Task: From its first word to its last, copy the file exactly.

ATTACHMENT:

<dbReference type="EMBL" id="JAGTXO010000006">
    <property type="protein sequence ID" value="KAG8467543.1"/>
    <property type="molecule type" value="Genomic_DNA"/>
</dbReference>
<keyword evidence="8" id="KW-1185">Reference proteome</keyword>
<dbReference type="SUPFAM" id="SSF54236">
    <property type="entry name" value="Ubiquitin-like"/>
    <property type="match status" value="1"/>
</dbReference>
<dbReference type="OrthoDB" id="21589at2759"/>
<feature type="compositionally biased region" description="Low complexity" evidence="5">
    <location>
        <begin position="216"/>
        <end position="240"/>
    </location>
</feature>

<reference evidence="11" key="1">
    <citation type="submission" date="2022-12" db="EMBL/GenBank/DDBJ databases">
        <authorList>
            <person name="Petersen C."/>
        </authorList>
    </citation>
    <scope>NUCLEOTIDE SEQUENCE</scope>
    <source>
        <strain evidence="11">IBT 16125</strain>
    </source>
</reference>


<dbReference type="EMBL" id="JAGTXO010000006">
    <property type="protein sequence ID" value="KAG8467543.1"/>
    <property type="molecule type" value="Genomic_DNA"/>
</dbReference>
<keyword evidence="8" id="KW-1185">Reference proteome</keyword>
<dbReference type="SUPFAM" id="SSF54236">
    <property type="entry name" value="Ubiquitin-like"/>
    <property type="match status" value="1"/>
</dbReference>
<dbReference type="OrthoDB" id="21589at2759"/>
<feature type="compositionally biased region" description="Low complexity" evidence="5">
    <location>
        <begin position="216"/>
        <end position="240"/>
    </location>
</feature>

<reference evidence="11" key="1">
    <citation type="submission" date="2022-12" db="EMBL/GenBank/DDBJ databases">
        <authorList>
            <person name="Petersen C."/>
        </authorList>
    </citation>
    <scope>NUCLEOTIDE SEQUENCE</scope>
    <source>
        <strain evidence="11">IBT 16125</strain>
    </source>
</reference>